Tuesday, October 16, 2007

Red Sox and Gauchos

As Coyhaique geared up for its 78th Anniversary Celebration, Red Sox Nation in Patagonia got ready to watch the Sox face the Tribe in the ALCS. Or so I hoped, but it turns out that Fox Sports in Chile was more interested in broadcasting soccer. In any event, Coyhaiquenos hit the town all weekend in their gaucho best, with parties and parades in the plaza and colossal maté drinking gatherings called matéados.

Friday my students show up at school in their best uniforms and we march all the way down the hill to the plaza to join the big parade. They are hassled to tuck in their shirts and instructed to maintain a precise arm´s length of distance between themselves and the person in front of them. We arrive at the plaza and wait almost an hour in the hot sun, many students ditching out of formation to obtain balloons. When it is finally our turn to make the loop around the plaza, I am left in charge of about 5 balloons, which I juggle with my video camera like a harried soccer mom.

Later that night Rob, Pete and I gather around the kitchen table at my new place drinking maté out of a grapefruit and attempting to explain the rules of baseball to my roommates Alberto and Rodrigo. We have to settle for Arizona against Colorado on ESPN, but it is baseball nonetheless. Alberto is horrified by the organ music playing in the background. We explain that it is tradition, but he can't understand how anything so annoying and ugly could become tradition.

Saturday night I find myself alone in my Sox hat watching the tediously boring play-by-play on mlb.com and doing what Sox fans do best... grimacing in horror as my team falls apart in the tenth inning. While I hear strains of chamamé playing in the distance, I find an odd comfort in the disappointing loss, as if I'm not that far away from home after all. I may not be singing "Sweet Caroline" during the seventh inning stretch, but as long as I maintain blind faith in the big bats of Manny Ramirez and David Oritz, I am somehow united with my fellow Massholes.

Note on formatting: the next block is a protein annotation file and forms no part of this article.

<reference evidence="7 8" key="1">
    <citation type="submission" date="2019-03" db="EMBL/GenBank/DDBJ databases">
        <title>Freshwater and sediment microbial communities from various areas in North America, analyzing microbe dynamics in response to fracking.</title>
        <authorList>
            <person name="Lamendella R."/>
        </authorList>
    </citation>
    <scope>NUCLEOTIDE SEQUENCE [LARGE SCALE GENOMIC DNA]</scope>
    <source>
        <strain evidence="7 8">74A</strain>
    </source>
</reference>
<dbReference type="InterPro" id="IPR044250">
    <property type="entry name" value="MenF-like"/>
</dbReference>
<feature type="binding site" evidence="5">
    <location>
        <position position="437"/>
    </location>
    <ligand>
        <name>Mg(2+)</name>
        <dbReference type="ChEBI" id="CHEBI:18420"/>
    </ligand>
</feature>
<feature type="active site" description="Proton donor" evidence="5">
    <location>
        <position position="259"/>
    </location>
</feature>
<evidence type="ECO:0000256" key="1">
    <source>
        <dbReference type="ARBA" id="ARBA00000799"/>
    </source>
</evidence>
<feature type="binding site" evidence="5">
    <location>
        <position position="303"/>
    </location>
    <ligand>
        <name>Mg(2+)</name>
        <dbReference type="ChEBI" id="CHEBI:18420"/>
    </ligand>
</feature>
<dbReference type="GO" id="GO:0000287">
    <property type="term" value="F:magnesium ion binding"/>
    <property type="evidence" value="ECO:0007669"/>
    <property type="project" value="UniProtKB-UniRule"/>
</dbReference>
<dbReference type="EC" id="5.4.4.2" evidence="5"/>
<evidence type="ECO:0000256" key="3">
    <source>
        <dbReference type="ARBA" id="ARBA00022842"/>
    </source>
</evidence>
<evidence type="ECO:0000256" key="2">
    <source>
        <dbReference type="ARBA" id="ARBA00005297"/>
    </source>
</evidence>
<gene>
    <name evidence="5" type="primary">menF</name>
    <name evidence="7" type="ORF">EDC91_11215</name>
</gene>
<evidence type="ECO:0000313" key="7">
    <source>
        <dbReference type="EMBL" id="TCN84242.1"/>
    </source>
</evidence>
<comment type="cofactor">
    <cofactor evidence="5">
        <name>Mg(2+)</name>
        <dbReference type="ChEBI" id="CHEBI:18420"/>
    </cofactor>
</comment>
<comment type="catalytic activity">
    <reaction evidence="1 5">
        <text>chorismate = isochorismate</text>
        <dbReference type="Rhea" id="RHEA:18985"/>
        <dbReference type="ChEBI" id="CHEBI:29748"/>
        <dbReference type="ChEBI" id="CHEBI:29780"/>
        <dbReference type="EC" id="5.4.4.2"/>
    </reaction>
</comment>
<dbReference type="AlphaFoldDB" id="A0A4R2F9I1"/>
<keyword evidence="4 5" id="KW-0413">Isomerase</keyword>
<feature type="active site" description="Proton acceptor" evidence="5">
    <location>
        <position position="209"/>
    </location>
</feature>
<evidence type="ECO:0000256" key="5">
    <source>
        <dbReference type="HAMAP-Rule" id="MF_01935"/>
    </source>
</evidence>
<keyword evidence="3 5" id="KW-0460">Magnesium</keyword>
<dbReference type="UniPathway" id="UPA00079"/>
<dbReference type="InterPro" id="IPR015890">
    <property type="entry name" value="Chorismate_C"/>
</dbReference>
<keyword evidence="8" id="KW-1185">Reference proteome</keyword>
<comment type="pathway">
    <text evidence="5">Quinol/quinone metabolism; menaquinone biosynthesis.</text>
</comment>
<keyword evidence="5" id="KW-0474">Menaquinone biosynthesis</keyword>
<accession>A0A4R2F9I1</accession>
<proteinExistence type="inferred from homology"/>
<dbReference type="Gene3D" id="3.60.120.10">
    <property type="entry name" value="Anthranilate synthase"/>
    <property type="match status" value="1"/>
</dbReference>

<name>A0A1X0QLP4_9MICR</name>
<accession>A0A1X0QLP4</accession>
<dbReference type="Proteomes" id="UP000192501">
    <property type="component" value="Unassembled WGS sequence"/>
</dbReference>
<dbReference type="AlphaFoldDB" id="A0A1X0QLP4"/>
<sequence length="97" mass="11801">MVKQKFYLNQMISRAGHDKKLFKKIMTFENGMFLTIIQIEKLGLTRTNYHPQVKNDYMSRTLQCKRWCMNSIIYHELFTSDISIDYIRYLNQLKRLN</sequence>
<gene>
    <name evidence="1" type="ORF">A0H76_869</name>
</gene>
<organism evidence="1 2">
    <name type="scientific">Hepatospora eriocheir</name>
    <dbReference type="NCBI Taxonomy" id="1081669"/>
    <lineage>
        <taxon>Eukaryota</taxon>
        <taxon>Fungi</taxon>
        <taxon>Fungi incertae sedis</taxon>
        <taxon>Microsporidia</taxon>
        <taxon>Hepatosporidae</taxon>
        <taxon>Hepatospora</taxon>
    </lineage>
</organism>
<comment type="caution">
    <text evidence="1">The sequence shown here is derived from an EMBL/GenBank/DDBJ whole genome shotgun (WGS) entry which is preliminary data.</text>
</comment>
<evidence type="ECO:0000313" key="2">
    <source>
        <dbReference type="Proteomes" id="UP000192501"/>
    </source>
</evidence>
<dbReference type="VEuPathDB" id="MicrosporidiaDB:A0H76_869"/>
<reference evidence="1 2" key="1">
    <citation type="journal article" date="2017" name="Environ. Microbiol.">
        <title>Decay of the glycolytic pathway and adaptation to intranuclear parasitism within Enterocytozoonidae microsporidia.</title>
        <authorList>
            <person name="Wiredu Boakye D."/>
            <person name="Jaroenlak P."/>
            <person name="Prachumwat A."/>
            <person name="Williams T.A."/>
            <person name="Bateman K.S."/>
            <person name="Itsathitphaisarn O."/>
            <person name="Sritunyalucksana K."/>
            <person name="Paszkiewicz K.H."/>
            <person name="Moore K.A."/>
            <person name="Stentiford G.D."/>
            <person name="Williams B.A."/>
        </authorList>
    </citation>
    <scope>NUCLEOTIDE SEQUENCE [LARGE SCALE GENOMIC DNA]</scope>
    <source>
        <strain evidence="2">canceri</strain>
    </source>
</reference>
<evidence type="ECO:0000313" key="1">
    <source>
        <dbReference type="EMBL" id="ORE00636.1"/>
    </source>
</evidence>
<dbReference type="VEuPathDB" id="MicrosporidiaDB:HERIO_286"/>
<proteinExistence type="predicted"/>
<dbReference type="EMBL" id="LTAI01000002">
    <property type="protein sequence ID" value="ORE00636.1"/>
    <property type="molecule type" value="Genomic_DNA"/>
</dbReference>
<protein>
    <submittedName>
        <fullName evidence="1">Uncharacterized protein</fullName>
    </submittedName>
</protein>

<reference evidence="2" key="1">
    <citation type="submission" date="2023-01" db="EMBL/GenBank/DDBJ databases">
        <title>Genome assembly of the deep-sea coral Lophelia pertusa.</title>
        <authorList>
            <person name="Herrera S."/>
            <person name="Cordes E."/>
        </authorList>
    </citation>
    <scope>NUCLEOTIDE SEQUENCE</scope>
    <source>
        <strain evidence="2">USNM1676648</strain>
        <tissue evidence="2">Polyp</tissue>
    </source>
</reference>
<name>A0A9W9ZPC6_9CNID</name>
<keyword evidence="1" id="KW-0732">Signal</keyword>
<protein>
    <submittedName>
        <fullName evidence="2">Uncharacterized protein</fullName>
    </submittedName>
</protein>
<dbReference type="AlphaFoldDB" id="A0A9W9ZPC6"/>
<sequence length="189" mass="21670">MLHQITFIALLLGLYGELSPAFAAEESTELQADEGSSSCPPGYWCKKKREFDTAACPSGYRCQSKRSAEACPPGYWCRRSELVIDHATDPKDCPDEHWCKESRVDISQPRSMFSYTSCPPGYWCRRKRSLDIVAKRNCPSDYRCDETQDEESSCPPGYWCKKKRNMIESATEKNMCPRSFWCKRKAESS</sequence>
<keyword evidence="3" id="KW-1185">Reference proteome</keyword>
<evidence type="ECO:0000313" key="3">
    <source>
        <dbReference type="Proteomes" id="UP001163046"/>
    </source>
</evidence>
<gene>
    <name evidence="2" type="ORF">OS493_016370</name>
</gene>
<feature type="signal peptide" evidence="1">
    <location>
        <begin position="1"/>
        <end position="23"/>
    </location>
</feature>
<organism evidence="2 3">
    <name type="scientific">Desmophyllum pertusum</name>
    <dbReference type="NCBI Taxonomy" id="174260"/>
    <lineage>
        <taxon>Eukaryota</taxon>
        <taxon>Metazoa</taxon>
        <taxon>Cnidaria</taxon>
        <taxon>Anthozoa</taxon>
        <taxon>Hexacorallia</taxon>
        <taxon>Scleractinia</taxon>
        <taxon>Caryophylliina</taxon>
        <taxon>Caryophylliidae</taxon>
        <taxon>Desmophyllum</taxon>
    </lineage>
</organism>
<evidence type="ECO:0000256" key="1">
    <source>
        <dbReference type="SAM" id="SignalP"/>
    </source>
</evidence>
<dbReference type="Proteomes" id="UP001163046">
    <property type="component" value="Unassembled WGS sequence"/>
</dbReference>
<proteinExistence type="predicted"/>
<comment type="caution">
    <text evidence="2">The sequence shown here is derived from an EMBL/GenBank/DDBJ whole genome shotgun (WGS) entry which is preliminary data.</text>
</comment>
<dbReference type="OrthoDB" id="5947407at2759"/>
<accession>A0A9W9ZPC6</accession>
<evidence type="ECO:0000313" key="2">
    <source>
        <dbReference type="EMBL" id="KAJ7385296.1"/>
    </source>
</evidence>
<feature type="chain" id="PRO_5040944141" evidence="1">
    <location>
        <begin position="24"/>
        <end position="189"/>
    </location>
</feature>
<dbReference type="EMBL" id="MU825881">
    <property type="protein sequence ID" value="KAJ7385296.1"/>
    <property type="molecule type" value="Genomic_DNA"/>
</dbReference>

So late Saturday night, mourning the loss, I raise my maté to Boston and the River Charles, to Patagonia and to the windburned gauchos with their boinas and scarves and black boots across the countryside. I also raise a toast to my favorite Massholes, my Mom and Dad. Happy Anniversary! And to Mom: Happy Birthday! I'd like to think that I am present in some way to celebrate with you guys, and that perhaps the world is not as big as it seems.

Sunday, October 7, 2007

"Silence is an argument carried out by other means."

Saturday night I find myself packed into a community function hall with families, toddlers, hippies, professionals, intellectuals, and various Coyhaique citizens to observe the 40th anniversary of the death of Ché Guevara. We are each handed a copy of the famous farewell letter Ché wrote to Fidel Castro upon leaving Cuba, which is read carefully by a maté sipping Patagonian accompanied by acoustic guitar. It is hard not to feel emotional as we watch slides of the famous pan-American icon in the various stages of his life. Ché is a true hero to many of us.

Who isn´t seduced by Ché: his image, his words, his story, his life. I often find myself thinking about the journey that rattled the young medical student so deeply that he chose the path of revolution and never looked back. It is a well-loved story, the story about the development of a man who according to Sartre "...was the most complete human being of our age." What Ché found in the mines, cities, hospitals, and faces of South America is not unlike the many injustices and tragedies that we face today. Ché had the remarkable courage to acknowledge these truths. He accepted the responsibility of his awareness and the challenge to fight the impossible.
For this reason he is a hero of mine.

A little boy is running up and down the aisle shouting "Pirates!" as a banner with Che´s likeness is unfurled at the end of the ceremony. I shuffle with the crowd out into the Coyhaique night, six months deep in my own journey. Am I transforming? I think about every day that I have walked the halls of Escuela Victor Domingo Silva, every moon I have watched rise over the mountains, every lake, river and road I have crossed, and every tear of frustration shed. Will I too become a complete human being?

"If you tremble indignation at every injustice then you are a comrade of mine."
-Ernesto Ché Guevara 1928-1967